When I get out of here, if I'm ever able to set this down, in any form, even in the form of one voice to another, it will be a reconstruction then too, yet another remove. It's impossible to say a thing exactly the way it was, because what you say can never be exact, you always have to leave something out, there are too may parts, sides, crosscurrents, nuances; too many gestures, which could mean this or that, too many shapes which can never be fully described, too many flavors, in the air or on the tongue, half-colors, too many. But if you happen to be a man, sometime in the future, and you've made it this far, please remember: you will never be subject to the temptation or feeling you must forgive, a man, as a woman. It's difficult to resist, believe me. But remember that forgiveness too is a power. To beg for it is a power, and to withhold it or bestow it is a power, perhaps the greatest.Maybe none of this is about control. Maybe it isn't really about who can own whom, who can do what to whom and get away with it, even as far as death. Maybe it isn't about who can sit and who has to kneel or stand or lie down, legs spread open. Maybe it's about who can do what to whom and be forgiven for it. Never tell me it amounts to the same thing.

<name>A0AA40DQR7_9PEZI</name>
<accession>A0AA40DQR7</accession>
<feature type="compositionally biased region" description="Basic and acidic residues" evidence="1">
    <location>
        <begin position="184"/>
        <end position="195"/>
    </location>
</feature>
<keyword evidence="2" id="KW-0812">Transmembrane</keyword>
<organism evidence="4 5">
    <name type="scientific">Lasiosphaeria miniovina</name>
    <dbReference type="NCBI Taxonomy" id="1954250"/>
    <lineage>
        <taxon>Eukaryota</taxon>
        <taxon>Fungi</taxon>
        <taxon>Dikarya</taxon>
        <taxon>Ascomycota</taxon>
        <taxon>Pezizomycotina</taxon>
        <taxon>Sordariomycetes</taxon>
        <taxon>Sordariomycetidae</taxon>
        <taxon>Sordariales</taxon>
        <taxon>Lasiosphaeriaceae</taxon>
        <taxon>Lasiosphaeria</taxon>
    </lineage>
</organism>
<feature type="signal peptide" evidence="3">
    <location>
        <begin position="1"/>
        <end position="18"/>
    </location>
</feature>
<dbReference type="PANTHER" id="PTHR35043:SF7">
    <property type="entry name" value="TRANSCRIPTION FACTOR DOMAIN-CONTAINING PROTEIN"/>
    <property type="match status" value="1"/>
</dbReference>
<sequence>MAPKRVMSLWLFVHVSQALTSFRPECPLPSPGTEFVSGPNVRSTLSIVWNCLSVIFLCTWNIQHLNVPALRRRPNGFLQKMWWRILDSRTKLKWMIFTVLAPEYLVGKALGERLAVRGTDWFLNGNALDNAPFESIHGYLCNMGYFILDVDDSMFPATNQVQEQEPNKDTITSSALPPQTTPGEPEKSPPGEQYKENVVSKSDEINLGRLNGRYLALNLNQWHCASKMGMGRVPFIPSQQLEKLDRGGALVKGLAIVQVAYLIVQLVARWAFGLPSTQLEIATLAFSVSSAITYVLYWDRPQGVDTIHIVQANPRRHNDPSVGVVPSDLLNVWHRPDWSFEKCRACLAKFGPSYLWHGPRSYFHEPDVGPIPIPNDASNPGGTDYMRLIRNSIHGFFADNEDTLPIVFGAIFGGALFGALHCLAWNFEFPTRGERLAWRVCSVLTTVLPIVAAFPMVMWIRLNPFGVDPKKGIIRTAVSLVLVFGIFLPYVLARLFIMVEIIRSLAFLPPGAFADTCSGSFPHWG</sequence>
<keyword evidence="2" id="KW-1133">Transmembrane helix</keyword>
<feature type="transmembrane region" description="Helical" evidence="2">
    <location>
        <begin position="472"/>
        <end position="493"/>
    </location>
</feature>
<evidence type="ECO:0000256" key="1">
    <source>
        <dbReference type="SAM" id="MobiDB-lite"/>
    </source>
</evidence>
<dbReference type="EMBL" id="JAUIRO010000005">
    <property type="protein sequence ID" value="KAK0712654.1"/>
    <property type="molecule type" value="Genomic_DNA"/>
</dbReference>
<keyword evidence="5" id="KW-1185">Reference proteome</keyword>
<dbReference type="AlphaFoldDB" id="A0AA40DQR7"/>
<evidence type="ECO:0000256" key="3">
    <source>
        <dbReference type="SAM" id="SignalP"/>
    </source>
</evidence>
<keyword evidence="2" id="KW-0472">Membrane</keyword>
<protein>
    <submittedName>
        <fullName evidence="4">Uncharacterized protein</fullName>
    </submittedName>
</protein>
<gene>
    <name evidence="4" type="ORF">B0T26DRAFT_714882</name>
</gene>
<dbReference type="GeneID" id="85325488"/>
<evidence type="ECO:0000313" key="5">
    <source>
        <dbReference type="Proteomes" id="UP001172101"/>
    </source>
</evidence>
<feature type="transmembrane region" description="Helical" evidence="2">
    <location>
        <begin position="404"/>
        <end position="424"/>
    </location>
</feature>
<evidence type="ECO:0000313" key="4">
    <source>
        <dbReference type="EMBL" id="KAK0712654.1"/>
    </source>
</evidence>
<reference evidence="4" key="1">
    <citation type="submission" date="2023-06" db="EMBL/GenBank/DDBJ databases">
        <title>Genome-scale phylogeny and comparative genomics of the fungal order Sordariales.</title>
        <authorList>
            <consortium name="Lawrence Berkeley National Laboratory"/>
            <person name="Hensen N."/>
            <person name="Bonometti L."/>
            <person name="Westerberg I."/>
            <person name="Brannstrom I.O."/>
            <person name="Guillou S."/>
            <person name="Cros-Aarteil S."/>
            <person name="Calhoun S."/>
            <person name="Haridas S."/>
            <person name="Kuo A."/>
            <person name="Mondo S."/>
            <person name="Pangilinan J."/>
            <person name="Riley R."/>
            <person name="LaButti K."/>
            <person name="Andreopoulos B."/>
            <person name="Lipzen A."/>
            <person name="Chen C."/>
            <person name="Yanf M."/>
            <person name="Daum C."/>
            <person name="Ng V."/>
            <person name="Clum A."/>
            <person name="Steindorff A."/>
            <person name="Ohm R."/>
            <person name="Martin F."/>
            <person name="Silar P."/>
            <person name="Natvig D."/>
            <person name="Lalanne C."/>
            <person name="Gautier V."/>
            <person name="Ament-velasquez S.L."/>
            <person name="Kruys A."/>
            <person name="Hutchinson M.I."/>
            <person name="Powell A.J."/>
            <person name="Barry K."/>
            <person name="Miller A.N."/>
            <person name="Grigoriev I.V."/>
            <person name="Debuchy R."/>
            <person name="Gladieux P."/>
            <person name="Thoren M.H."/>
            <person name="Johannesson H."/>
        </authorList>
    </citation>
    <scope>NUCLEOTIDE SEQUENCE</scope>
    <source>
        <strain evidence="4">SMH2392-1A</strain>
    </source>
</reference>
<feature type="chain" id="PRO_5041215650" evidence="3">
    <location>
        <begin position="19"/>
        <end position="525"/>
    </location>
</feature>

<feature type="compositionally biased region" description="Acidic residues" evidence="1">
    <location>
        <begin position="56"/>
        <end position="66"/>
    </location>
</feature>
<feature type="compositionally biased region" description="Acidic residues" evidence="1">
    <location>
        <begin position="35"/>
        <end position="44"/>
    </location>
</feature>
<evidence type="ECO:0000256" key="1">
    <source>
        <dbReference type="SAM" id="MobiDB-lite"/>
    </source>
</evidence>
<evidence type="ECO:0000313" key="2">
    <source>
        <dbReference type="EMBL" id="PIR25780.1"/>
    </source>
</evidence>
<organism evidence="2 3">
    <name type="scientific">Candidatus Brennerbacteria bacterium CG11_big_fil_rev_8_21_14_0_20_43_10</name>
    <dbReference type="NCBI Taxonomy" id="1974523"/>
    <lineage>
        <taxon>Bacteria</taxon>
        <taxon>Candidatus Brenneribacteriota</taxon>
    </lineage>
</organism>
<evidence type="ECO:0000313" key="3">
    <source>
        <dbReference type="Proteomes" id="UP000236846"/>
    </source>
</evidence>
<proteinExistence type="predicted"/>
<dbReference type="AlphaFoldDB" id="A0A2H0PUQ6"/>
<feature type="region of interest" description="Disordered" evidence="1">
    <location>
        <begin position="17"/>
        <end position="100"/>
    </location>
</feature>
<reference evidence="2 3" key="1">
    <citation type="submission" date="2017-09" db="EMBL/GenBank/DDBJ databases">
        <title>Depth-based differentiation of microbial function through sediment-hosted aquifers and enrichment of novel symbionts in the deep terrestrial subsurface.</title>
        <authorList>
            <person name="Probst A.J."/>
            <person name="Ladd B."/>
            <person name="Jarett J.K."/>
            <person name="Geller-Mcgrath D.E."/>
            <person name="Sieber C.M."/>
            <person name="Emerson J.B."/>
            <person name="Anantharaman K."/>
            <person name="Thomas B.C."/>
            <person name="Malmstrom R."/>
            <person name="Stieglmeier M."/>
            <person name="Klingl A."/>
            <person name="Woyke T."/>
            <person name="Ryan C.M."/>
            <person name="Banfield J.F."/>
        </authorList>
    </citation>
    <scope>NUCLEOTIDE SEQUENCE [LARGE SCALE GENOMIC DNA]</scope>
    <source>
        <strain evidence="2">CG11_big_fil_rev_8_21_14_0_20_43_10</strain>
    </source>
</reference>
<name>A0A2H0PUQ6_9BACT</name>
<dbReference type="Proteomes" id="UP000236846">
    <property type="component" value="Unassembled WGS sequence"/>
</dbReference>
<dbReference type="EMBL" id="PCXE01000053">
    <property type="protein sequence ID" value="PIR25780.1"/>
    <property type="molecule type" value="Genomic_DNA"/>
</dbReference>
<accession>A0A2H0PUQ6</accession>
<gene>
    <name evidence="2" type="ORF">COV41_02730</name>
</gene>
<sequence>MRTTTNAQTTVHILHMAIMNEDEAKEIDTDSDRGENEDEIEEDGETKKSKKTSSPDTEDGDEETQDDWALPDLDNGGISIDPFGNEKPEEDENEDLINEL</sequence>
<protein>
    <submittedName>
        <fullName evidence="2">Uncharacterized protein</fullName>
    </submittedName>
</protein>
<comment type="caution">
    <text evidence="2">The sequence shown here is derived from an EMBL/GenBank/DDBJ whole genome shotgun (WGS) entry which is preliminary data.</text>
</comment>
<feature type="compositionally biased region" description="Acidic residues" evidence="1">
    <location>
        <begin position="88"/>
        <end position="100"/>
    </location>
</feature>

The truth was that upsilamba was one of Nabokovs fascinating creations, possibly a word he invented. I said I associate Upsilamba with the impossible joy of a suspended leap. Yassi, who seemed excited for no particular reason, cried out that she always thought it could be a name of a dance- you know, "C'mon, baby, do the Upsilamba with me". Manna suggested that the word upsilamba evoked the image of small silver fish leaping in and out of a moonlit lake. Nima added in parentheses, Just so you won't forget me, although you have barred me from your class: an upsilamba to you too! For Azin it was a sound, a melody. Mahashid described an image of three girls jumping rope and shouting" Upsilamba" with each leap. For Sanaz, the word was a small African boy's secret magical name. Mitra wasn't sure why the word reminded her of the paradox of a blissful sigh. And for Nassrin it was a magic code that opened the door to a secret cave filled with treasures.